Wednesday, August 15, 2007

Australian cowboy treed by crocs for a week

But survives. Crocodile Dundee would be proud:
Sydney - It took a week, but Australian cowboy Dave George got the better of the crocodiles that chased him up a tree in the remotest part of far-north Queensland. The 53-year-old rancher told Tuesday of how a lifetime in the Outback and the love of wife Liz and 18-year-old son Ziron helped him outwit the reptiles that laid siege to his gum tree for seven nights.
"All I could see was two sets of red eyes below me, and all night, I had to listen to a big bull croc bellowing a bit further out," George told national broadcaster ABC. "I'd yell out at them, 'I'm not falling out of this tree for you bastards.'"
His ordeal began when he lost consciousness after being bucked from his horse. Still groggy, he remounted and let the horse set a course for home. He woke up to find himself in the middle of a swamp that bore the tell-tale tracks of big saltwater crocodiles.
Leaving the horse to fend for itself, he camped in a tree for the next seven nights, scampering down during the day to scoop up water from the swamp. The horse made it safely back to the ranch.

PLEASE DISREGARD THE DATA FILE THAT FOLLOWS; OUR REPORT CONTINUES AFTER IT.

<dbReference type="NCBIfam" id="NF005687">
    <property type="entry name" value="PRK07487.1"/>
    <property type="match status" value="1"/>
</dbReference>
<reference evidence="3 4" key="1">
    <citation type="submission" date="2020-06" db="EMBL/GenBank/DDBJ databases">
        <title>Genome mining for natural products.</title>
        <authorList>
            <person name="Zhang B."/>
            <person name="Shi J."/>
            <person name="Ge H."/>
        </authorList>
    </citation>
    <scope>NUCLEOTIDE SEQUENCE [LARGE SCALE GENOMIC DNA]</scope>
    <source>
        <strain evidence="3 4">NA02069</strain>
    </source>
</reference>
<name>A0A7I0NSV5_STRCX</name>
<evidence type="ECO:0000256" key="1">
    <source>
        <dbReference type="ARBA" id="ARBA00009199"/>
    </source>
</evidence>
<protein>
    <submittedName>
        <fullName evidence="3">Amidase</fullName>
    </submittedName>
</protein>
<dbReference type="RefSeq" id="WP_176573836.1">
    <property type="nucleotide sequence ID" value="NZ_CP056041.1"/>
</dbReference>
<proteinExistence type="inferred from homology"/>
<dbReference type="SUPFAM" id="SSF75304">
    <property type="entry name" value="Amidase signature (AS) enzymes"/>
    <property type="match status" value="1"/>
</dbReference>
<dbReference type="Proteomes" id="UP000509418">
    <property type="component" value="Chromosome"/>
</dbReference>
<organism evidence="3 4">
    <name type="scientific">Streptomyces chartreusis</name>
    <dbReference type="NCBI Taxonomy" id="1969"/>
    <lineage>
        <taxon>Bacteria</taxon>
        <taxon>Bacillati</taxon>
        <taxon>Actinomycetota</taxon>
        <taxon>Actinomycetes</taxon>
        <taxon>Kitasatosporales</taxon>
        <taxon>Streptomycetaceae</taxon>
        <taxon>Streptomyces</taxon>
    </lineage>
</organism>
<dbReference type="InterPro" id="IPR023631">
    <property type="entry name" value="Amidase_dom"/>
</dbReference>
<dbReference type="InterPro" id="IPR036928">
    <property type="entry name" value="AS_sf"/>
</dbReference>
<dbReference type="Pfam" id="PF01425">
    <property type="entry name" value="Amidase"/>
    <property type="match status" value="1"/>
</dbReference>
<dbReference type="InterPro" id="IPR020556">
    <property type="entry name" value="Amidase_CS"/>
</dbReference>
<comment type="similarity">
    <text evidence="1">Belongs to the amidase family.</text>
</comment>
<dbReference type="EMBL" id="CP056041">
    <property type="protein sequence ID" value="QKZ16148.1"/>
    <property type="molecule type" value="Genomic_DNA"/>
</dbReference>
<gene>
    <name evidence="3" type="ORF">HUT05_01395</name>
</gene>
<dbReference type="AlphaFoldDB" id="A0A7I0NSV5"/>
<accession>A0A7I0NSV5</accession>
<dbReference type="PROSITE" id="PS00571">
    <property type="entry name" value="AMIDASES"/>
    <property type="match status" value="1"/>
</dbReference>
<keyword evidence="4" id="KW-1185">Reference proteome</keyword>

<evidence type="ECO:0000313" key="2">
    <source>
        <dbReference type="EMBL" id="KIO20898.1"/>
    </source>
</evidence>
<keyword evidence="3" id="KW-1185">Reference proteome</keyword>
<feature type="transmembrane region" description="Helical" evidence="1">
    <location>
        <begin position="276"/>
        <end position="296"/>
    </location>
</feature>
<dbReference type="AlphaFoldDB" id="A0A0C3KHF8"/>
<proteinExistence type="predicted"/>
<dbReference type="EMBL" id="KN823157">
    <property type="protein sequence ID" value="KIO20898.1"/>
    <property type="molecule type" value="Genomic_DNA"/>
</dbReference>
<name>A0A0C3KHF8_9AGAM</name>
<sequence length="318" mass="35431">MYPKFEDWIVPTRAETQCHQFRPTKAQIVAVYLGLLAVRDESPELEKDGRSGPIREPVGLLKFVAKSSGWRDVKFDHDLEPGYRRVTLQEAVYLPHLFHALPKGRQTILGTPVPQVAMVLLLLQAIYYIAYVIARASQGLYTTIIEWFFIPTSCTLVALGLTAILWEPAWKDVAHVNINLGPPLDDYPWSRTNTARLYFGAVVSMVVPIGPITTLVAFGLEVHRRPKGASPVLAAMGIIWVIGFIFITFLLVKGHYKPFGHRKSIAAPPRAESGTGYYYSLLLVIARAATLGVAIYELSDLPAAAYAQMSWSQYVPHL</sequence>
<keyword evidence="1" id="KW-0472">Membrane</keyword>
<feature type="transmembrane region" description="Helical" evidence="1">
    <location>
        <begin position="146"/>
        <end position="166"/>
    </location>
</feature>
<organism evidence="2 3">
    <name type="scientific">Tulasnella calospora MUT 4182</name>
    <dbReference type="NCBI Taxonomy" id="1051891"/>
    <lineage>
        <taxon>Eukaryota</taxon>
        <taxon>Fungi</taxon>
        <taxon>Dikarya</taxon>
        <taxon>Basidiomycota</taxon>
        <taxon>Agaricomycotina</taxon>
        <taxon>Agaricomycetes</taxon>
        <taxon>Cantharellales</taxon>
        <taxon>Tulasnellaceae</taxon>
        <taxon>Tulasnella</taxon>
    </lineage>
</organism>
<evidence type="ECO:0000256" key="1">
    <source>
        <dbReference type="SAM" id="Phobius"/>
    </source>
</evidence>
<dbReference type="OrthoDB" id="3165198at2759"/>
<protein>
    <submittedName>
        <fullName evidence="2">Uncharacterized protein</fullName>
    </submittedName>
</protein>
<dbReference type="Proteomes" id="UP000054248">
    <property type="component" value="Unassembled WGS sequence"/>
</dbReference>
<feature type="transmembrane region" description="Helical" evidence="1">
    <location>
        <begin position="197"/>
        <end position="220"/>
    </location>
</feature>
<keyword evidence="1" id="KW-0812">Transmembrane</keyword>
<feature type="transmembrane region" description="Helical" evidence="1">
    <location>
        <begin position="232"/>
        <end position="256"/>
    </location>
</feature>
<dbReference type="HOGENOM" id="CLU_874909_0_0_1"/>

"The second day I could see the choppers," the father of one said. "I knew they were there. I knew they were looking. I knew my family wouldn't give up so I knew I was right. I had my shirt tied on sticks, and I was flashing my tobacco tin lid and all that sort of stuff."
The cowboy from the town of Coen who survived on two sandwiches was given a chocolate bar by the helicopter pilot who winched him to safety. "It was like a gourmet meal," George said.
Liz George said Ziron had kept her spirits up by believing that his dad would survive. "There were some damn big crocs out there," she said. "There were some days when I was preparing myself for the worst, but my son would just say, 'He's not dead, he's still out there and we are going to get him.'"
Mark Reid, a ranger with the Parks and Wildlife Service, said it was a miracle that George survived, especially considering that they could smell the blood on him from his fall from the horse.
"They are an opportunistic predator," Reid said. "If breakfast, lunch or dinner presents itself in an easy accessible fashion, they'll usually exploit the situation."


Steve Bates said...

"It was like a gourmet meal,"

Did he mean... not much food, served in a setting guaranteed to unsettle the diner, and very, very expensive?

ellroon said...

I think it was heightened by the fact he'd just escaped being a gourmet meal himself...

In reality anything after 7 days in a tree would have tasted like the food of the gods....

Sorghum Crow said...

Some guys have all the luck...

ellroon said...

I don't know... being stuck in a tree for seven days surrounded by crocs would guarantee a lifetime of nightmares for me!

But it is better than being eaten!